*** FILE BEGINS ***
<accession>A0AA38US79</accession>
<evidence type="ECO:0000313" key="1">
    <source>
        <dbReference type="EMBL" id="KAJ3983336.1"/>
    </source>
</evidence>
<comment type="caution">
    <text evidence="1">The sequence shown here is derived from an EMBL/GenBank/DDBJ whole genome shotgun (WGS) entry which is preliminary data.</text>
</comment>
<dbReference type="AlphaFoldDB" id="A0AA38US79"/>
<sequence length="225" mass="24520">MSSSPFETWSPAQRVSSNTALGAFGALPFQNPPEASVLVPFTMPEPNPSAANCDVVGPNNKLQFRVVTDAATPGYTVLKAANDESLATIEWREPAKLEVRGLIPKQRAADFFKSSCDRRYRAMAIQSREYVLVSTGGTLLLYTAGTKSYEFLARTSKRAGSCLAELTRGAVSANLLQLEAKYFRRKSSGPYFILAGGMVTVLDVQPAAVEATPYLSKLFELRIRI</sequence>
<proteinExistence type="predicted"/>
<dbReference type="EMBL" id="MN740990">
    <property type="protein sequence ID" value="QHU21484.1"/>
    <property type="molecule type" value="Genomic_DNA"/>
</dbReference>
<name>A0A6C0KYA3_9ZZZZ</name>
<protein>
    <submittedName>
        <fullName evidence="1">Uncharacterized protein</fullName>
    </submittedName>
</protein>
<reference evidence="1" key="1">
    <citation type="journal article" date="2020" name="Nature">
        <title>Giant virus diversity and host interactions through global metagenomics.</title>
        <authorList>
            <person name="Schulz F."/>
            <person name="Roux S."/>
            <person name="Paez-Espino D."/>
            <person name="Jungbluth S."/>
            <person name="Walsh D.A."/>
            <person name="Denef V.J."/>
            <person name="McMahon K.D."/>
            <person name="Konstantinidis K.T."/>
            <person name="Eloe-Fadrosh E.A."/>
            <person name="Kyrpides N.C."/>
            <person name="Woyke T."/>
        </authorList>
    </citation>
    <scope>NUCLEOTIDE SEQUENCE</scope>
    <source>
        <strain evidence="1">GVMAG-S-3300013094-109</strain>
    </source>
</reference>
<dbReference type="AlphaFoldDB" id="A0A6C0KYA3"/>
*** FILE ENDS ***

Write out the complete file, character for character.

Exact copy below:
<accession>A0AA38US79</accession>
<evidence type="ECO:0000313" key="1">
    <source>
        <dbReference type="EMBL" id="KAJ3983336.1"/>
    </source>
</evidence>
<comment type="caution">
    <text evidence="1">The sequence shown here is derived from an EMBL/GenBank/DDBJ whole genome shotgun (WGS) entry which is preliminary data.</text>
</comment>
<dbReference type="AlphaFoldDB" id="A0AA38US79"/>
<sequence length="225" mass="24520">MSSSPFETWSPAQRVSSNTALGAFGALPFQNPPEASVLVPFTMPEPNPSAANCDVVGPNNKLQFRVVTDAATPGYTVLKAANDESLATIEWREPAKLEVRGLIPKQRAADFFKSSCDRRYRAMAIQSREYVLVSTGGTLLLYTAGTKSYEFLARTSKRAGSCLAELTRGAVSANLLQLEAKYFRRKSSGPYFILAGGMVTVLDVQPAAVEATPYLSKLFELRIRI</sequence>
<proteinExistence type="predicted"/>
<dbReference type="EMBL" id="MN740990">
    <property type="protein sequence ID" value="QHU21484.1"/>
    <property type="molecule type" value="Genomic_DNA"/>
</dbReference>
<name>A0A6C0KYA3_9ZZZZ</name>
<protein>
    <submittedName>
        <fullName evidence="1">Uncharacterized protein</fullName>
    </submittedName>
</protein>
<reference evidence="1" key="1">
    <citation type="journal article" date="2020" name="Nature">
        <title>Giant virus diversity and host interactions through global metagenomics.</title>
        <authorList>
            <person name="Schulz F."/>
            <person name="Roux S."/>
            <person name="Paez-Espino D."/>
            <person name="Jungbluth S."/>
            <person name="Walsh D.A."/>
            <person name="Denef V.J."/>
            <person name="McMahon K.D."/>
            <person name="Konstantinidis K.T."/>
            <person name="Eloe-Fadrosh E.A."/>
            <person name="Kyrpides N.C."/>
            <person name="Woyke T."/>
        </authorList>
    </citation>
    <scope>NUCLEOTIDE SEQUENCE</scope>
    <source>
        <strain evidence="1">GVMAG-S-3300013094-109</strain>
    </source>
</reference>
<dbReference type="AlphaFoldDB" id="A0A6C0KYA3"/>